by Comprehensive Staff
by: Lex Talamo, Yakima Herald-Republic
A week ago, there were enough supplies to go around.
Then the coronavirus hit. With more than 1,000 cases confirmed statewide, people are hoarding toilet paper and hand sanitizer, stockpiling ice cream and frozen pizzas, and barricading themselves in their buildings.
But people’s knee-jerk reactions to what they “need” for the next two weeks has a darker side than simple inconvenience for others. Hand sanitizer, gloves and masks have become increasingly difficult to obtain for the health care providers and first responders who really need them.
Dr. Frank Garner, chief medical officer at Comprehensive Healthcare, has had to help staff and patients develop a sensible approach to dealing with the coronavirus.
The virus can’t be stopped, health officials say. It can’t be contained. It can only be slowed, with the hope that delaying its spread will allow first responders and hospitals to better provide care for those infected.
“Epidemics always end,” Garner said. “But we are just at the beginning of this.”
But it’s possible to stay healthy and sane, Garner said.
“In an epidemic, we must shift our focus from panic to altruism, to remember that we are all in this together,” he said. “We must work to help each other and our patients.”
Why are people panicking, and how have you seen that panic play out?
Whenever we, as human beings, have to deal with an unknown threat, we become frightened. Fear can lead to an “every-man-for-himself” mentality. This makes conditions worse.
The hoarding activities have come about because people don’t know what else to do. With the herd mentality, if you go to a grocery store and see someone else buying extra toilet paper then you buy extra toilet paper, which just makes other people want to buy more toilet paper.
Panic also has led to people unnecessarily buying out hand sanitizer, masks and gloves that are needed by medical professionals to take care of people.
We are having a difficult time getting toilet paper for some of our residential areas. Hand sanitizer, you can’t find that, and we need that, because we have workers who are out, who don’t have the ability to wash their hands all the time. We tried to plan for this by ordering more masks and gloves, but masks are hard to come by and gloves are being rationed.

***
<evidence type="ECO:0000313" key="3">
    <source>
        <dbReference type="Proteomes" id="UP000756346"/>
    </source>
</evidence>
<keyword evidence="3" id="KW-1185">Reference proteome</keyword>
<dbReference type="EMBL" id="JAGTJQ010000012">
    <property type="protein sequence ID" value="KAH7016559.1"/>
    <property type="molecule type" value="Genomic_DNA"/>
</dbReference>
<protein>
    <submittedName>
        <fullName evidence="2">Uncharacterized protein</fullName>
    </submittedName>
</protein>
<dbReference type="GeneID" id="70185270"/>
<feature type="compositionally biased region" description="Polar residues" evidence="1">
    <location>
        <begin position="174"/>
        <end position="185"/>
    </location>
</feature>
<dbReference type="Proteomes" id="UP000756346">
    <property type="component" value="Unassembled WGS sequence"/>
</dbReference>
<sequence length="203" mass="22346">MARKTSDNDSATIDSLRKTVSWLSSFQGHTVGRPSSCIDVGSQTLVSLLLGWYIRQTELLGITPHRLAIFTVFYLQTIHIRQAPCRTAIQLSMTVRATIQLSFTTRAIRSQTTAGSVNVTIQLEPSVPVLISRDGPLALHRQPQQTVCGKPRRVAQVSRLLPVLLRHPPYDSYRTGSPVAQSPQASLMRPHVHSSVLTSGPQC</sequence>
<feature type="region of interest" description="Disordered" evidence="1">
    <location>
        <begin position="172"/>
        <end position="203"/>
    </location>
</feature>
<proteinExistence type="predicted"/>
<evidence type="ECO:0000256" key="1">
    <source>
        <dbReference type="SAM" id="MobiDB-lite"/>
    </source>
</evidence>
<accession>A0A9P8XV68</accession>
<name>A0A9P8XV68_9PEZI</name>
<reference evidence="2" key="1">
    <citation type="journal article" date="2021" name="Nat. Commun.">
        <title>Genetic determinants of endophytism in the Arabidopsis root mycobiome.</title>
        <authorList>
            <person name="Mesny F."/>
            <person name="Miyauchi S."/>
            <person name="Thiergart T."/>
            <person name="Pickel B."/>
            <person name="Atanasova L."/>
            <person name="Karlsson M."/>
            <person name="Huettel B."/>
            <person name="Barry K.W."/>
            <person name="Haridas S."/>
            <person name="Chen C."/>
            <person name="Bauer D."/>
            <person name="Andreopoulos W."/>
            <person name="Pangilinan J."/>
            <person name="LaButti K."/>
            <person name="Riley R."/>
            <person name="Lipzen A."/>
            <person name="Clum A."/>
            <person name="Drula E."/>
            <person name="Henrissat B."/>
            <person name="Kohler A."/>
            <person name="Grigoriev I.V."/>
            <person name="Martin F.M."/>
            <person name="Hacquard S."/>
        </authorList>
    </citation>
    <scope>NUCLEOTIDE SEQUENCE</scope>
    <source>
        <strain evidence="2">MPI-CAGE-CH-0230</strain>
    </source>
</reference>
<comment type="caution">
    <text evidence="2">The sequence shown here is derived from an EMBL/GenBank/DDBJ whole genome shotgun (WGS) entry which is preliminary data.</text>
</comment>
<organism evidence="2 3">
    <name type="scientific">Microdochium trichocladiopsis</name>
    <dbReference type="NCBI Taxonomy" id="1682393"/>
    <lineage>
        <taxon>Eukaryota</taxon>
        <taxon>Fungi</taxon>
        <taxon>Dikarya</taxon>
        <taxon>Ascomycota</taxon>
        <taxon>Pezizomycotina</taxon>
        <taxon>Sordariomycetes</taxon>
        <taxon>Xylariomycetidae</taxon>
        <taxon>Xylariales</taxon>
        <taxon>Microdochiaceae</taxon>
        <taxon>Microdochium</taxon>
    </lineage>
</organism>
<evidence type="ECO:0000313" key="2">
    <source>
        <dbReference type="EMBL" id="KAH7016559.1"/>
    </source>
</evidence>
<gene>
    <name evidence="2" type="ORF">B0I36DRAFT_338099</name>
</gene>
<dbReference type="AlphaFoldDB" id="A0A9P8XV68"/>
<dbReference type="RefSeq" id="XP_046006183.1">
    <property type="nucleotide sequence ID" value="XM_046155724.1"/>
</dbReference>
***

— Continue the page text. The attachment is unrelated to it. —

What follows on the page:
How do you keep yourself and your staff calm, in the face of a virus that can’t be contained?We started planning two months ago, with the first case in January. We already knew there would be no way to contain it; all we could do was try to slow it down.
To stay calm, there are two things you need to do. First, you need to accept that it will happen. Second, I had to tell people that we can, and we will, get through this.
Panic just takes your mind away. So we have to move into compassion. We have to keep our sense of humor and our gratitude. We have plenty of resources in this country.
What facts do you and staff highlight to help put this epidemic in perspective? Most people who contract the disease will recover from it. Many people will not become severely ill. Kids in general tend not to get the disease, unless they have another health problem.
There are also specific procedures that we can follow that are definitely effective, including washing hands often and not touching your eyes, nose or mouth.
We (Comprehensive Healthcare) are an amazing organization of dedicated people. We will manage this problem, just as we have managed many others. We have been very intentional here. We look to see how we can help each other, and we’re looking toward the greater good for our organization and our patients.
How can people stay sane while working remotely or from isolation? It’s very important in a crisis to maintain routines. Personally, my routine includes exercise. Exercise is healthy and helps me cope with stress. Meditation is also very important to me. Right now, I’m working about 12 hour days, but even with the extra workload, I find the time.
You don’t get up and go to work in your jammies. Get up. Take a shower. Have a work space that is a work space.
People who are isolated should try to stay connected with the people they care about. People should not be glued to the TV, to the statistics. Watch movies. Read books. Do activities with your children. Continue your hobbies.
Social distancing doesn’t mean that we have to stay completely away from each other: Keep in contact by phone. Schedule a time to talk, like you would if you were meeting for coffee.
I have the phone numbers of the elderly in my neighborhood. I call to check in and ask if there is anything I can do. That would help me, if I were in isolation, as well as them.
Any other words of advice? Be thoughtful about what you really need. Try to go to the stores when you can go through more slowly and not get caught up in that herd mentality.
Maintain a sense of compassion. Maintaining that sense of caring is more important than collapsing into ourselves. We are in this together. That is the American spirit.